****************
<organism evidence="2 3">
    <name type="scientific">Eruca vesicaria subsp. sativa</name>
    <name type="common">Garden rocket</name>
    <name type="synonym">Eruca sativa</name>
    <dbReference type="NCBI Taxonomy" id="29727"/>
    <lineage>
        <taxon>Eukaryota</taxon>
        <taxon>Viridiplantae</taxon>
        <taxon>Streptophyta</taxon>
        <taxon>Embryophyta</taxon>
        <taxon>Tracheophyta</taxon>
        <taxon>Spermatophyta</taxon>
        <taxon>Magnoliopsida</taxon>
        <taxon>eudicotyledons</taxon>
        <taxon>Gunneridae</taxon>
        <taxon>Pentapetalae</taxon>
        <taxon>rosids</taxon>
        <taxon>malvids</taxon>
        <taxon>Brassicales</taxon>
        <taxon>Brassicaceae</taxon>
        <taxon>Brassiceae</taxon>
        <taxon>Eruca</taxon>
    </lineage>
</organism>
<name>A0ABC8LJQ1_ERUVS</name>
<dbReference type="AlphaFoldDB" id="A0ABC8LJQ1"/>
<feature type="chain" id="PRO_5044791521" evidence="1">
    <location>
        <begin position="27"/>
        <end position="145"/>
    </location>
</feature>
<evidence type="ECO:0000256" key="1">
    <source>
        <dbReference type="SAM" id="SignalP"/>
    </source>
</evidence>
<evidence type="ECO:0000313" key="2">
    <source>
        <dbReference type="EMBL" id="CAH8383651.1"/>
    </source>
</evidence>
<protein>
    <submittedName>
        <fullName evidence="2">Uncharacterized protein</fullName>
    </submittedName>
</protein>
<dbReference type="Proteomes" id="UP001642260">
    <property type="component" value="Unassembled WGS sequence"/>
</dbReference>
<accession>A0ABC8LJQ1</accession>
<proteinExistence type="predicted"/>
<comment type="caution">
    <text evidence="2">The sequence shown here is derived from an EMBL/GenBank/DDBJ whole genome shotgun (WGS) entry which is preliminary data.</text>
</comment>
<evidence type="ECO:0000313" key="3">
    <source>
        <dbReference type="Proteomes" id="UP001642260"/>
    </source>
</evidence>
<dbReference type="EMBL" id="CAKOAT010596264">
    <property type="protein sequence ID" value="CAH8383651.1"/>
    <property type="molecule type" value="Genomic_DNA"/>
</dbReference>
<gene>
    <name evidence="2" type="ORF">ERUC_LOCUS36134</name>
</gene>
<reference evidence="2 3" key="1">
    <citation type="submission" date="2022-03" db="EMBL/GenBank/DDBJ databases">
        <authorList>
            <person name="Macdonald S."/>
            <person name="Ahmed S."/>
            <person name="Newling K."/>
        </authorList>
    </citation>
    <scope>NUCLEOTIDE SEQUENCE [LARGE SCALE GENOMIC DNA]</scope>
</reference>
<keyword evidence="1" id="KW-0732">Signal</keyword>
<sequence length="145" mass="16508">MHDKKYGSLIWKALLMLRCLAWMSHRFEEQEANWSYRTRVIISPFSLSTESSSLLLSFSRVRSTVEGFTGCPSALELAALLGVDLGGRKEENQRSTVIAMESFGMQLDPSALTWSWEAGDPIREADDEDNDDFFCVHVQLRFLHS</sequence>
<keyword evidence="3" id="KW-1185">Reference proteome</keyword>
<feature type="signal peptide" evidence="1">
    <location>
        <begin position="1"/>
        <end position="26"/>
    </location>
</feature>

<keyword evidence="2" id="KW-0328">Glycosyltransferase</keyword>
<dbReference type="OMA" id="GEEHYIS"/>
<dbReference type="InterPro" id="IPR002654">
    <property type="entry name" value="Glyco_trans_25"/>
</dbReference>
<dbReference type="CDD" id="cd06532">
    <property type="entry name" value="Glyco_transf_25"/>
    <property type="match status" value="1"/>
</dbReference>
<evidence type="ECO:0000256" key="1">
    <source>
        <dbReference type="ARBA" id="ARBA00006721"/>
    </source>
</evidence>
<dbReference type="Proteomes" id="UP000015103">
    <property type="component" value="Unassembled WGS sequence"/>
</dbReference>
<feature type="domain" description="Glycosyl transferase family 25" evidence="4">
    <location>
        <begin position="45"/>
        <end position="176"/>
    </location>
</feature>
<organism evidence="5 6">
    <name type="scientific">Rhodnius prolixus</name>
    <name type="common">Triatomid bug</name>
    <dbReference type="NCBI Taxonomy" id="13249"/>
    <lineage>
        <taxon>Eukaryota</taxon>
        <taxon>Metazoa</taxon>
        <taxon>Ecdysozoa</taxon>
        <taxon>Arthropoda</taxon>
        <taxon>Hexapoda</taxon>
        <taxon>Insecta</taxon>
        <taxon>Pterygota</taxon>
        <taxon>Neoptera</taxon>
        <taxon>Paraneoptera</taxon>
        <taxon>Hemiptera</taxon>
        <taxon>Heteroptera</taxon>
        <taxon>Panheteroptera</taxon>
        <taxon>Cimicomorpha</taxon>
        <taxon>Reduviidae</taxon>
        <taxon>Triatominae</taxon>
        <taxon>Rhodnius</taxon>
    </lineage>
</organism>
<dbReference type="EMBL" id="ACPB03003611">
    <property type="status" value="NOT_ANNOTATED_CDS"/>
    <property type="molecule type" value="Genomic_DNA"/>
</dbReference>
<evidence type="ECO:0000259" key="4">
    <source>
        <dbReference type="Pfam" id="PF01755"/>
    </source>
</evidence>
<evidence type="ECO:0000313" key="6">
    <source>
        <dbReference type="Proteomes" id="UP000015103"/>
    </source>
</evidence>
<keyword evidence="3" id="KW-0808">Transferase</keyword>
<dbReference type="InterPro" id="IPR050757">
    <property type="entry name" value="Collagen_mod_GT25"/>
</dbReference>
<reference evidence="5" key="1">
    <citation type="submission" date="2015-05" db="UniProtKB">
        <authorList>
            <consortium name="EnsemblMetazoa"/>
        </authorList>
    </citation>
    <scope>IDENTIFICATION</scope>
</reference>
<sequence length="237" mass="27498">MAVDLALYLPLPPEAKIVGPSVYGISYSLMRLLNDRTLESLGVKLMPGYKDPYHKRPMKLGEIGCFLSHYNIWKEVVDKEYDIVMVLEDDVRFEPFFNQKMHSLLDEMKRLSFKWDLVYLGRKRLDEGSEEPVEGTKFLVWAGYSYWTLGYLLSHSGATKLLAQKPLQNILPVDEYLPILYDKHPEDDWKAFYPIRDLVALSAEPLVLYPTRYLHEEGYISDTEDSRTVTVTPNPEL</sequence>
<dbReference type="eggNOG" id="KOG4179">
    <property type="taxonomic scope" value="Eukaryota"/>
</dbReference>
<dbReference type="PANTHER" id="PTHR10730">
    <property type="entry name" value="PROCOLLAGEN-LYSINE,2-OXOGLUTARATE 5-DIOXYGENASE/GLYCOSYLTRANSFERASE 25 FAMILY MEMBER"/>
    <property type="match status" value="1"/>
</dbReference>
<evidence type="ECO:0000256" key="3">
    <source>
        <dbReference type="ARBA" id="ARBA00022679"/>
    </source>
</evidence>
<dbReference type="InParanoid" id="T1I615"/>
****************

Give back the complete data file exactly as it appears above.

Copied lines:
<organism evidence="2 3">
    <name type="scientific">Eruca vesicaria subsp. sativa</name>
    <name type="common">Garden rocket</name>
    <name type="synonym">Eruca sativa</name>
    <dbReference type="NCBI Taxonomy" id="29727"/>
    <lineage>
        <taxon>Eukaryota</taxon>
        <taxon>Viridiplantae</taxon>
        <taxon>Streptophyta</taxon>
        <taxon>Embryophyta</taxon>
        <taxon>Tracheophyta</taxon>
        <taxon>Spermatophyta</taxon>
        <taxon>Magnoliopsida</taxon>
        <taxon>eudicotyledons</taxon>
        <taxon>Gunneridae</taxon>
        <taxon>Pentapetalae</taxon>
        <taxon>rosids</taxon>
        <taxon>malvids</taxon>
        <taxon>Brassicales</taxon>
        <taxon>Brassicaceae</taxon>
        <taxon>Brassiceae</taxon>
        <taxon>Eruca</taxon>
    </lineage>
</organism>
<name>A0ABC8LJQ1_ERUVS</name>
<dbReference type="AlphaFoldDB" id="A0ABC8LJQ1"/>
<feature type="chain" id="PRO_5044791521" evidence="1">
    <location>
        <begin position="27"/>
        <end position="145"/>
    </location>
</feature>
<evidence type="ECO:0000256" key="1">
    <source>
        <dbReference type="SAM" id="SignalP"/>
    </source>
</evidence>
<evidence type="ECO:0000313" key="2">
    <source>
        <dbReference type="EMBL" id="CAH8383651.1"/>
    </source>
</evidence>
<protein>
    <submittedName>
        <fullName evidence="2">Uncharacterized protein</fullName>
    </submittedName>
</protein>
<dbReference type="Proteomes" id="UP001642260">
    <property type="component" value="Unassembled WGS sequence"/>
</dbReference>
<accession>A0ABC8LJQ1</accession>
<proteinExistence type="predicted"/>
<comment type="caution">
    <text evidence="2">The sequence shown here is derived from an EMBL/GenBank/DDBJ whole genome shotgun (WGS) entry which is preliminary data.</text>
</comment>
<evidence type="ECO:0000313" key="3">
    <source>
        <dbReference type="Proteomes" id="UP001642260"/>
    </source>
</evidence>
<dbReference type="EMBL" id="CAKOAT010596264">
    <property type="protein sequence ID" value="CAH8383651.1"/>
    <property type="molecule type" value="Genomic_DNA"/>
</dbReference>
<gene>
    <name evidence="2" type="ORF">ERUC_LOCUS36134</name>
</gene>
<reference evidence="2 3" key="1">
    <citation type="submission" date="2022-03" db="EMBL/GenBank/DDBJ databases">
        <authorList>
            <person name="Macdonald S."/>
            <person name="Ahmed S."/>
            <person name="Newling K."/>
        </authorList>
    </citation>
    <scope>NUCLEOTIDE SEQUENCE [LARGE SCALE GENOMIC DNA]</scope>
</reference>
<keyword evidence="1" id="KW-0732">Signal</keyword>
<sequence length="145" mass="16508">MHDKKYGSLIWKALLMLRCLAWMSHRFEEQEANWSYRTRVIISPFSLSTESSSLLLSFSRVRSTVEGFTGCPSALELAALLGVDLGGRKEENQRSTVIAMESFGMQLDPSALTWSWEAGDPIREADDEDNDDFFCVHVQLRFLHS</sequence>
<keyword evidence="3" id="KW-1185">Reference proteome</keyword>
<feature type="signal peptide" evidence="1">
    <location>
        <begin position="1"/>
        <end position="26"/>
    </location>
</feature>

<keyword evidence="2" id="KW-0328">Glycosyltransferase</keyword>
<dbReference type="OMA" id="GEEHYIS"/>
<dbReference type="InterPro" id="IPR002654">
    <property type="entry name" value="Glyco_trans_25"/>
</dbReference>
<dbReference type="CDD" id="cd06532">
    <property type="entry name" value="Glyco_transf_25"/>
    <property type="match status" value="1"/>
</dbReference>
<evidence type="ECO:0000256" key="1">
    <source>
        <dbReference type="ARBA" id="ARBA00006721"/>
    </source>
</evidence>
<dbReference type="Proteomes" id="UP000015103">
    <property type="component" value="Unassembled WGS sequence"/>
</dbReference>
<feature type="domain" description="Glycosyl transferase family 25" evidence="4">
    <location>
        <begin position="45"/>
        <end position="176"/>
    </location>
</feature>
<organism evidence="5 6">
    <name type="scientific">Rhodnius prolixus</name>
    <name type="common">Triatomid bug</name>
    <dbReference type="NCBI Taxonomy" id="13249"/>
    <lineage>
        <taxon>Eukaryota</taxon>
        <taxon>Metazoa</taxon>
        <taxon>Ecdysozoa</taxon>
        <taxon>Arthropoda</taxon>
        <taxon>Hexapoda</taxon>
        <taxon>Insecta</taxon>
        <taxon>Pterygota</taxon>
        <taxon>Neoptera</taxon>
        <taxon>Paraneoptera</taxon>
        <taxon>Hemiptera</taxon>
        <taxon>Heteroptera</taxon>
        <taxon>Panheteroptera</taxon>
        <taxon>Cimicomorpha</taxon>
        <taxon>Reduviidae</taxon>
        <taxon>Triatominae</taxon>
        <taxon>Rhodnius</taxon>
    </lineage>
</organism>
<dbReference type="EMBL" id="ACPB03003611">
    <property type="status" value="NOT_ANNOTATED_CDS"/>
    <property type="molecule type" value="Genomic_DNA"/>
</dbReference>
<evidence type="ECO:0000259" key="4">
    <source>
        <dbReference type="Pfam" id="PF01755"/>
    </source>
</evidence>
<evidence type="ECO:0000313" key="6">
    <source>
        <dbReference type="Proteomes" id="UP000015103"/>
    </source>
</evidence>
<keyword evidence="3" id="KW-0808">Transferase</keyword>
<dbReference type="InterPro" id="IPR050757">
    <property type="entry name" value="Collagen_mod_GT25"/>
</dbReference>
<reference evidence="5" key="1">
    <citation type="submission" date="2015-05" db="UniProtKB">
        <authorList>
            <consortium name="EnsemblMetazoa"/>
        </authorList>
    </citation>
    <scope>IDENTIFICATION</scope>
</reference>
<sequence length="237" mass="27498">MAVDLALYLPLPPEAKIVGPSVYGISYSLMRLLNDRTLESLGVKLMPGYKDPYHKRPMKLGEIGCFLSHYNIWKEVVDKEYDIVMVLEDDVRFEPFFNQKMHSLLDEMKRLSFKWDLVYLGRKRLDEGSEEPVEGTKFLVWAGYSYWTLGYLLSHSGATKLLAQKPLQNILPVDEYLPILYDKHPEDDWKAFYPIRDLVALSAEPLVLYPTRYLHEEGYISDTEDSRTVTVTPNPEL</sequence>
<dbReference type="eggNOG" id="KOG4179">
    <property type="taxonomic scope" value="Eukaryota"/>
</dbReference>
<dbReference type="PANTHER" id="PTHR10730">
    <property type="entry name" value="PROCOLLAGEN-LYSINE,2-OXOGLUTARATE 5-DIOXYGENASE/GLYCOSYLTRANSFERASE 25 FAMILY MEMBER"/>
    <property type="match status" value="1"/>
</dbReference>
<evidence type="ECO:0000256" key="3">
    <source>
        <dbReference type="ARBA" id="ARBA00022679"/>
    </source>
</evidence>
<dbReference type="InParanoid" id="T1I615"/>